Taiwan’s first COVID-19 death confirmed to have come into contact with an infected person

The businessperson reportedly kept coughing while inside the taxi and wore a face mask

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NTU Hospital's Infectious Disease Division professor Chang Shan-chwen (right) and Minister of Health and Welfare Chen Shih-chung 

NTU Hospital's Infectious Disease Division professor Chang Shan-chwen (right) and Minister of Health and Welfare Chen Shih-chung 

TAIPEI (Taiwan News) — The first person to have died of COVID-19 in Taiwan was confirmed to have come into contact with an infected Taiwanese businessperson who had recently returned from China’s Zhejiang Province, the Central Epidemic Command Center (CECC) said on Thursday (Feb. 20), according to CNA.

National Taiwan University Hospital's Infectious Disease Division professor Chang Shan-chwen (張上淳), who also serves in the CECC, said that when the now-deceased freelance taxi driver in Taichung was confirmed to have contracted the new coronavirus, the effort to find the source of his infection focused on three traced contacts. However, all of them tested negative for the virus.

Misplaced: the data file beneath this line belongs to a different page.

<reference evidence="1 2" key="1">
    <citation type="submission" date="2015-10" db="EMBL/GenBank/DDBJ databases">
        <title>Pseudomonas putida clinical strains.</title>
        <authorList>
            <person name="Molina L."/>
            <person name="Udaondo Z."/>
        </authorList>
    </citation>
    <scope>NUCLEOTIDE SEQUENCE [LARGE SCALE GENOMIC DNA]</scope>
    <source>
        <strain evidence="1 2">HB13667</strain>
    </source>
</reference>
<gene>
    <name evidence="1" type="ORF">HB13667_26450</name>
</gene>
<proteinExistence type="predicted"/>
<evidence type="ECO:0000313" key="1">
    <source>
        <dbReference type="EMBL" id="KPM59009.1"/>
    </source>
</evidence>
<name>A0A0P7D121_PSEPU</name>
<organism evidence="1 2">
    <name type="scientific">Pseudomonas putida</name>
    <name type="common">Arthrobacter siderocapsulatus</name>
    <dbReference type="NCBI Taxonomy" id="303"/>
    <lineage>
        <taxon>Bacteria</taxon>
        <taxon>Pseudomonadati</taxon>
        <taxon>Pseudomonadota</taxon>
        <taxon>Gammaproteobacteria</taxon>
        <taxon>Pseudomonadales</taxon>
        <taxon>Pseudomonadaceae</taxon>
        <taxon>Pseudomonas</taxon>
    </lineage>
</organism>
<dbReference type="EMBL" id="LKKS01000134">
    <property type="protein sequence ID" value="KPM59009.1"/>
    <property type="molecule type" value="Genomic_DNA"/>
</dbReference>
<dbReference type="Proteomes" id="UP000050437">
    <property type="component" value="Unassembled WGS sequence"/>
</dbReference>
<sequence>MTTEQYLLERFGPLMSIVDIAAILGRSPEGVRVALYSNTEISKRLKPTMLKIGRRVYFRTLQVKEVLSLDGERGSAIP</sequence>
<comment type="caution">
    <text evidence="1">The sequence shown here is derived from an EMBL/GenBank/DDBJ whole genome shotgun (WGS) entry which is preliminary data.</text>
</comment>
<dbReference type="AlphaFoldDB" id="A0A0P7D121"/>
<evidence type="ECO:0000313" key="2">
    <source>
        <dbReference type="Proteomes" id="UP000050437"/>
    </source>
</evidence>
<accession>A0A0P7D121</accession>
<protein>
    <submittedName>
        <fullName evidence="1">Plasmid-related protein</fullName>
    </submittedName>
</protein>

One of the three contacts was the businessperson. The businessperson reportedly had been coughing for several days before he took the taxi, per CNA. The businessperson reportedly kept coughing while inside the taxi and wore a face mask.

The negative test results did not deter the CECC from looking further into the suspected case. The center went on to screen for antibodies of the virus, which would be proof that an infection had occurred, the news agency reported.

The tests were conducted by both National Taiwan University Medical School and Academia Sinica labs. The test results were revealed on Thursday to be positive, confirming the source of infection for the first fatal case of COVID-19 in Taiwan.